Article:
I actually didn’t do so well on the Health Equity quiz as I got more questions wrong than correct. (Opps!) The most surprising statistic was that U.S. life expectancy ranks only 29th in the world. My understanding is that we’re considered one of the most developed countries with state of the art technology and science to combat diseases and have good health. However, that does not seem to be the case. Another statistic that stood out to me was recent Latino immigrants, though poorer, have better health than the average American. It just sounds or seems like an outlier, as it doesn’t support the original theory, which is Caucasians from a higher class, have the best “health” in comparison.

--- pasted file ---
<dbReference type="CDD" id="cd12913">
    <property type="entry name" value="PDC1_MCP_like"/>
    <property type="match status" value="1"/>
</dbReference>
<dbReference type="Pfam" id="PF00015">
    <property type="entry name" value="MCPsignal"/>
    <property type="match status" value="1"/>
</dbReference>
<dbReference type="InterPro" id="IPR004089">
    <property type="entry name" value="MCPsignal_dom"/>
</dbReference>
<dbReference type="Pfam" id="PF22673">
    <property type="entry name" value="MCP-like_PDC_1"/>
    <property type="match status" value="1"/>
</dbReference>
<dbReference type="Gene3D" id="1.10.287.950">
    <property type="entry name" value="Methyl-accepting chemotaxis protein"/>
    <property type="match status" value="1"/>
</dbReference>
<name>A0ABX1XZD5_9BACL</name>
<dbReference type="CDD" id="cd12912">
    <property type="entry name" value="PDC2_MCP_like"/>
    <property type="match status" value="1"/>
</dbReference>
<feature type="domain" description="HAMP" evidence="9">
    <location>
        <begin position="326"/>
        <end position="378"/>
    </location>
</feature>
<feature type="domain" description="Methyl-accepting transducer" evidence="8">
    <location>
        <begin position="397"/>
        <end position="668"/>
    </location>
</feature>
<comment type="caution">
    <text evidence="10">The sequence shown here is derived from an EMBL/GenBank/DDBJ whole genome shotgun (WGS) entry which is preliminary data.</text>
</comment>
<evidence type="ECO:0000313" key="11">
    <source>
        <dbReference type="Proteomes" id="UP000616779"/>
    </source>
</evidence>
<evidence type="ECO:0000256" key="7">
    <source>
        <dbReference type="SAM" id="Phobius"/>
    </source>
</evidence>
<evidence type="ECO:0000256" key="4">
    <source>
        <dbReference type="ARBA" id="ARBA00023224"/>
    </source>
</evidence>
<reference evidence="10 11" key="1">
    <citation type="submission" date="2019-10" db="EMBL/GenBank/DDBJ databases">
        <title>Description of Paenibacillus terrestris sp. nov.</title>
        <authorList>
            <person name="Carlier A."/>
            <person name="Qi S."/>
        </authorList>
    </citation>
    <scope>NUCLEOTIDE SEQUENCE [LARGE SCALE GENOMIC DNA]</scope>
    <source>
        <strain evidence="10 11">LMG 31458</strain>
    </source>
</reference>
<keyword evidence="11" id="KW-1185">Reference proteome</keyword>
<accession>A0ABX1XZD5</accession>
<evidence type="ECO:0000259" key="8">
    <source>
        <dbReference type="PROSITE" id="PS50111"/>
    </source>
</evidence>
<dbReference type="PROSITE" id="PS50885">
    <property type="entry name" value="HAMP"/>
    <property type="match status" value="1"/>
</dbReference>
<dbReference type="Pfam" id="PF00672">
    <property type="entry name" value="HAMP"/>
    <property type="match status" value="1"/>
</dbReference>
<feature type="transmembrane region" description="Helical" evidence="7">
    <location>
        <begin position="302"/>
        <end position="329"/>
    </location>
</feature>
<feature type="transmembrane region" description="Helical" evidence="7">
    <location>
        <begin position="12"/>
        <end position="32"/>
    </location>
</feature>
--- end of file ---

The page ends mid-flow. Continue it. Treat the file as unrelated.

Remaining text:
One of the case studies that I watched and felt was worth of discussion was actually the first episode, which was “In Sickness and In Wealth.” This episode looked into the hierarchy based on accessibility to health services in Louisville, Kentucky. So does someone’s job or background influence if one is healthy or ill? And yea it does matter actually. Based on the episode and from what I understood that the general consensus was that an individual from a higher socioeconomic status live healthier and longer lives in comparison to people who are living at a lower socioeconomic status, as they got sick more often. This is all because of access to availability of resources. Health care in America, unfortunately does not stand by it’s motto which land of the free. Health care and its facilities can be pricey and in addition, it does not help when there’s a huge wealth gap in America. There was a mother who living off a very low income and it discussed how she started developing all these health-related issues especially when she first lost her job. She has now been diagnosed with hypertension There was also some racial disparity discussed in the episode and revealed that “African Americans die earlier and have higher rates than whites of many chronic diseases across the social gradient. “